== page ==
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Running Slow

Today I went out for my my first run (other than a few miles here and there), in about a week.  As soon as I stepped outside, my Garmin started beeping low battery.  My initial reaction was NOOOO! But then I realized this was a good thing, as I wouldn’t be constantly checking my pace. My leg still doesn’t feel 100% so I needed to take it easy.  I tried going slow and I did a good job at that for the first mile or so. After that, I’m certain I was going about 1 to 1 1/2 minutes too fast. Why can’t I slow down?? I think part of my problem is my pride. I don’t want other people thinking geez, she’s really slow or to get passed by the grandpa behind me. For some reason, I feel like I have something to prove to the random cars driving by because I know judging runners is exactly what I’m doing while driving down the road. (I’m kidding.  The only thing that crosses my mind is to yell Go runner, go!)

Easy runs are good for us and there is nothing wrong with going slow.  I really need to get over myself…

Matt Forsman,

Running slow applies “gentle” stress to the key physiological systems required to run at a high level. Gentle, easy running helps to let the healing begin. Think of it as “active recovery” that helps facilitate blood flow gently to the damaged muscles that need help.

Independent of expediting the healing process, running slow is the most effective way to build a base. There are a million different training philosophies and approaches that you can utilize to get into quality running shape. Virtually all of them include some kind of base building phase comprised largely of easy runs.

This blog entry from The Lola Papers does a great job of summarizing the slow recovery run – it’s for recovery. No race and no competition. The author describes the run as a vacation, a siesta of sorts. Just giving your legs a break while still doing what you love.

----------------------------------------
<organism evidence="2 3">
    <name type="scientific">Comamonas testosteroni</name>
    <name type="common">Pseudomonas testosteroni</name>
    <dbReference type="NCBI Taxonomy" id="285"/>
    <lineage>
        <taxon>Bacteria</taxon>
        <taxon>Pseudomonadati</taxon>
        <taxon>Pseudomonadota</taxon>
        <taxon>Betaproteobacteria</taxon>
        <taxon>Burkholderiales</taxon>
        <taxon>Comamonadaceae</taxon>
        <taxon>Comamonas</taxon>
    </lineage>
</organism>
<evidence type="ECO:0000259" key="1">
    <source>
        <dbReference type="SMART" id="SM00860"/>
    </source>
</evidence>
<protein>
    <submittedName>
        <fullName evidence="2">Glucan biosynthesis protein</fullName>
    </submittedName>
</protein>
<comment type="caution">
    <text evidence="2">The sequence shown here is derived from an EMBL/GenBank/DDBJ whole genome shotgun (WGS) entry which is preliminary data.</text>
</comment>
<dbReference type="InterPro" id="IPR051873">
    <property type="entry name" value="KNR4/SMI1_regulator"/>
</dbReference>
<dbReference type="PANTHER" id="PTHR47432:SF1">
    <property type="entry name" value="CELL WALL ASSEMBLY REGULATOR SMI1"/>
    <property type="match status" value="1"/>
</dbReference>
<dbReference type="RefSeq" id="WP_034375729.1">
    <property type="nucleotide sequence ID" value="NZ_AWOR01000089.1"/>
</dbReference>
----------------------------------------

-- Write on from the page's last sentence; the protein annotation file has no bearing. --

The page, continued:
Tomorrow is a track workout and Wednesday will be a slow day – I insist. I’m pretty sure if I can master the slow run, my rate of in juries will decrease. Now I’m off to do my alignment exercises and back stretches. I have to keep proactive with the injury prevention 🙂

Happy Trails and Happy Running,

Tracie

On a side note, today was the first day back for the students. I have 90+ students and I can already tell they’re fabulous. I wholeheartedly believe that when given the opportunity and in the right environment, kids really do want to excel. Here is to a great school year!

 

Must slow down!
Photo Source: Parutakupiu, Wikimedia Commons

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3 Comments Post a comment
  1. You need to slow down, and I need to speed up. Do we ever get what we want? Just kidding. Enjoyed your blog. Happy Running.

    August 27, 2012
    • Haha. I don’t think so but it’s all relative 🙂 Thanks for the comment an happy running to you!!

      August 27, 2012
  2. I have a hard time running slow also. I only seem to have one speed, and that’s as fast as I can go. Not that that speed is very fast!
    Now that I am working through an injury I’m beginning to be able to slow my self down. It doesn’t always work, but I know that if I don’t take it easy I will aggravate my injury and be in pain once again. The avoidance of pain is a strong motivator!

    August 28, 2012

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